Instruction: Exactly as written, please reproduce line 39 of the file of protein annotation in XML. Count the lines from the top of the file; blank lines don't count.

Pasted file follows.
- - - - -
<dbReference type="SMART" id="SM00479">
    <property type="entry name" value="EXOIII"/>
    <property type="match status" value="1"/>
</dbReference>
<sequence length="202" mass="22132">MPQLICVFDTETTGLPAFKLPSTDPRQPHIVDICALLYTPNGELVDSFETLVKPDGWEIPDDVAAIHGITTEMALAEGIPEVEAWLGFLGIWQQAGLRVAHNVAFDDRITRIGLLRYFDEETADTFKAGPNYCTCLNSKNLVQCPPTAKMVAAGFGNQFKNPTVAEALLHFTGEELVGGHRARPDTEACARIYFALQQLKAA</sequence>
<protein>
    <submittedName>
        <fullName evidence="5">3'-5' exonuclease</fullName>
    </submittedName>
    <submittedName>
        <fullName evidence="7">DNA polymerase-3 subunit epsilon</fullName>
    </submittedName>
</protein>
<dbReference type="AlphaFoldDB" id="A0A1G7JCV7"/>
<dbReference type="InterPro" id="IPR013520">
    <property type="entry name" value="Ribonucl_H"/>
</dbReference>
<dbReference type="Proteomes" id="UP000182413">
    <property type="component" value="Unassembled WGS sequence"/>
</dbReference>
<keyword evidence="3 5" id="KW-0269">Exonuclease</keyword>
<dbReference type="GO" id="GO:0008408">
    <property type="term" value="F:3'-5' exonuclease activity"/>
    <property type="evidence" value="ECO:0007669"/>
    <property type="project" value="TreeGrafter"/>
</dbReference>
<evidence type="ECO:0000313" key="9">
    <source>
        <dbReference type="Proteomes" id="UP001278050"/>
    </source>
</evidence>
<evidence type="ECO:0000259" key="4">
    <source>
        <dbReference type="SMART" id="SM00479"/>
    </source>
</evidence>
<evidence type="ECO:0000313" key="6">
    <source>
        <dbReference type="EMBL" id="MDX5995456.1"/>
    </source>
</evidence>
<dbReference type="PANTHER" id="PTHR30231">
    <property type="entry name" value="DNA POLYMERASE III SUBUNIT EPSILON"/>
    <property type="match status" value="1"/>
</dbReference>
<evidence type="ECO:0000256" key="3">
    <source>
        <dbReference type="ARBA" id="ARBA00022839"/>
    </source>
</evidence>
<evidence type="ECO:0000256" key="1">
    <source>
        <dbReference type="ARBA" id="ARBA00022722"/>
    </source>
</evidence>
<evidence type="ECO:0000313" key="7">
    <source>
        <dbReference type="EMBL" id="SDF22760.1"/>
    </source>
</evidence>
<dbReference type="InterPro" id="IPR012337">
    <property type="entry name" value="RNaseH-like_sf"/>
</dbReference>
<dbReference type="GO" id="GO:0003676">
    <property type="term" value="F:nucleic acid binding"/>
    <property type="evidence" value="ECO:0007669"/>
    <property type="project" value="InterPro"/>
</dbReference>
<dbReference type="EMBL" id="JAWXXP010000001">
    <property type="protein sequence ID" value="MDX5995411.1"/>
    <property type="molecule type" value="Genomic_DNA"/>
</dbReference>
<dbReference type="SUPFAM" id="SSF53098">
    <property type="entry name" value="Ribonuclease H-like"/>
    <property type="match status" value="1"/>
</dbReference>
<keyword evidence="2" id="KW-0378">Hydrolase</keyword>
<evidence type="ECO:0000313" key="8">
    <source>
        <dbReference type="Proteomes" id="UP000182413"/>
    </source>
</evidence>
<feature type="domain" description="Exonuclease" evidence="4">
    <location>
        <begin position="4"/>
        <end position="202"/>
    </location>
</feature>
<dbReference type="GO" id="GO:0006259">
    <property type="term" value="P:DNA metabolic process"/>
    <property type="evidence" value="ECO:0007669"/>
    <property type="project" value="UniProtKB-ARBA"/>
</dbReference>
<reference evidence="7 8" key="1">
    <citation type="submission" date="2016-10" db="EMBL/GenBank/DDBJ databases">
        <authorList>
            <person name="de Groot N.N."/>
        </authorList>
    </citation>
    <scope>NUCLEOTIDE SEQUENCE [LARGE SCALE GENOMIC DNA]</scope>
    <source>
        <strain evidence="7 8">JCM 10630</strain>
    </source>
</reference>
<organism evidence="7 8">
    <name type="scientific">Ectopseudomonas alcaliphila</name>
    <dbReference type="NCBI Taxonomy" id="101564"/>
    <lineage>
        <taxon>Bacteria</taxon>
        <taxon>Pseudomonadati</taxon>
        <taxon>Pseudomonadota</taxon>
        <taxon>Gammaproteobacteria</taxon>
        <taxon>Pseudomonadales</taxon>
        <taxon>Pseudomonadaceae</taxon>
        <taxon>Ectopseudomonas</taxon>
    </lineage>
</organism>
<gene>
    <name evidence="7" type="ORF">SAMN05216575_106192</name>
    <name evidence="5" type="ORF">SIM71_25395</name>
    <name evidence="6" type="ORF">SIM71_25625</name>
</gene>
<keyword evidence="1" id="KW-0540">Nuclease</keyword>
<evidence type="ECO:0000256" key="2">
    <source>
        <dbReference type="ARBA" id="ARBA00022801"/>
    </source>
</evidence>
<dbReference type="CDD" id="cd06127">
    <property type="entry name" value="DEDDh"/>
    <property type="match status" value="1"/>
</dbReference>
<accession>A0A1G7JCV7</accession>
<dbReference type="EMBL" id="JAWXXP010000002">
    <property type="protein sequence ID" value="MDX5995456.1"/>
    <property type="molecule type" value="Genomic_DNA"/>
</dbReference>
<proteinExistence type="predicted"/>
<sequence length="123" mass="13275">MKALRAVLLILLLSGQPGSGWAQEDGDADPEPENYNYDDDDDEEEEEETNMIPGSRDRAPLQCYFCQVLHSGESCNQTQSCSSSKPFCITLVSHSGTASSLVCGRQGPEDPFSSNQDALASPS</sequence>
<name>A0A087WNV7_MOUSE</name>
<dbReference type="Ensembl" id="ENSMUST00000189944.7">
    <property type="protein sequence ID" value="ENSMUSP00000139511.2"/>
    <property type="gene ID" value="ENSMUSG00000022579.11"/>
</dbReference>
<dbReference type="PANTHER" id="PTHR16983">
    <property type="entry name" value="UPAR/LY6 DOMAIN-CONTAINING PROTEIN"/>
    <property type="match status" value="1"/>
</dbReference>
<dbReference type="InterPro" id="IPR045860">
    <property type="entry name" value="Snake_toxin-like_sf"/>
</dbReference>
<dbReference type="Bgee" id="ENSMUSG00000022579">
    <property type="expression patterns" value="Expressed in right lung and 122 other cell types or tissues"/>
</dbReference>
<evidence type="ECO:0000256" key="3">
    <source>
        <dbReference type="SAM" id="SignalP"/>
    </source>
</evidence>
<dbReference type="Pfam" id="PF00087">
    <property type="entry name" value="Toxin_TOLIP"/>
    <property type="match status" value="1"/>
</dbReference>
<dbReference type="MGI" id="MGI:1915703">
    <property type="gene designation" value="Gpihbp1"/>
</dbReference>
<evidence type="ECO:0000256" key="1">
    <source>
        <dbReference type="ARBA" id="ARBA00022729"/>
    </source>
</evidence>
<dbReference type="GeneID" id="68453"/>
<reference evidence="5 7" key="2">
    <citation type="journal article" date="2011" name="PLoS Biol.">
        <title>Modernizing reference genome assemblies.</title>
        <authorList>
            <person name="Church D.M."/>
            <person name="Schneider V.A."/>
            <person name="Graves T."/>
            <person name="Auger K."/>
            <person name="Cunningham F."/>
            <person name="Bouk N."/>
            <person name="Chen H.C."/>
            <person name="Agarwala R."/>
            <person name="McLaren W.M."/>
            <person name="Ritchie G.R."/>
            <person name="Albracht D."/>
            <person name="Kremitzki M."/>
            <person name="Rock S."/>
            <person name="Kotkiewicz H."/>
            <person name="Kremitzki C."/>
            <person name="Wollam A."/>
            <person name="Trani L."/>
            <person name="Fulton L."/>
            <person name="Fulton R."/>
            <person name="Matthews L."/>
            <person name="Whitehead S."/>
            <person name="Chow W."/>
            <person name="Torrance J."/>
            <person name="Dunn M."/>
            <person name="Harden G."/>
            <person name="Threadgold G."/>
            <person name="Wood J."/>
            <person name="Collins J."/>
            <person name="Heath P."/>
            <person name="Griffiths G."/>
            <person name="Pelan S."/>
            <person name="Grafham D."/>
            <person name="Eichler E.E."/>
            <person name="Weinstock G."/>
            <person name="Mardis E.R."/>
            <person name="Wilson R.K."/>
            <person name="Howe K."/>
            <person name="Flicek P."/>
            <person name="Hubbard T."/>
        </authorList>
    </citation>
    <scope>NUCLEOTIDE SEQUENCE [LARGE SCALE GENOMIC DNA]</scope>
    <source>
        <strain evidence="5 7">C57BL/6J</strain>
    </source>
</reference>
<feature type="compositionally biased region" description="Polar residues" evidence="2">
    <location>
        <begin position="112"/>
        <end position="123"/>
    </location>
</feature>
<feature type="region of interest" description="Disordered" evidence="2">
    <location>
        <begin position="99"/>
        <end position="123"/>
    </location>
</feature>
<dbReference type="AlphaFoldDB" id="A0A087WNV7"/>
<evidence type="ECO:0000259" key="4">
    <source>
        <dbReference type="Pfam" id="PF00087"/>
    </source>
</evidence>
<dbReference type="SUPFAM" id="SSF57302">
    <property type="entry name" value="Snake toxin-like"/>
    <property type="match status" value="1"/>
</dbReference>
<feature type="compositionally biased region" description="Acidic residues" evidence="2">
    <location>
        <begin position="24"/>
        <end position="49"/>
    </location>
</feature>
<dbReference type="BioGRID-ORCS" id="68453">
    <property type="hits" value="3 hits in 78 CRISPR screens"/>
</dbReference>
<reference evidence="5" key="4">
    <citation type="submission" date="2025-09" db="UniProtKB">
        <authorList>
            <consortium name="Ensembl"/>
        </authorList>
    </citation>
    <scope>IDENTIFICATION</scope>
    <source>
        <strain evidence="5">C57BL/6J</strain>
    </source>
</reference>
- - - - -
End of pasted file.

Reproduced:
        <dbReference type="EMBL" id="MDX5995456.1"/>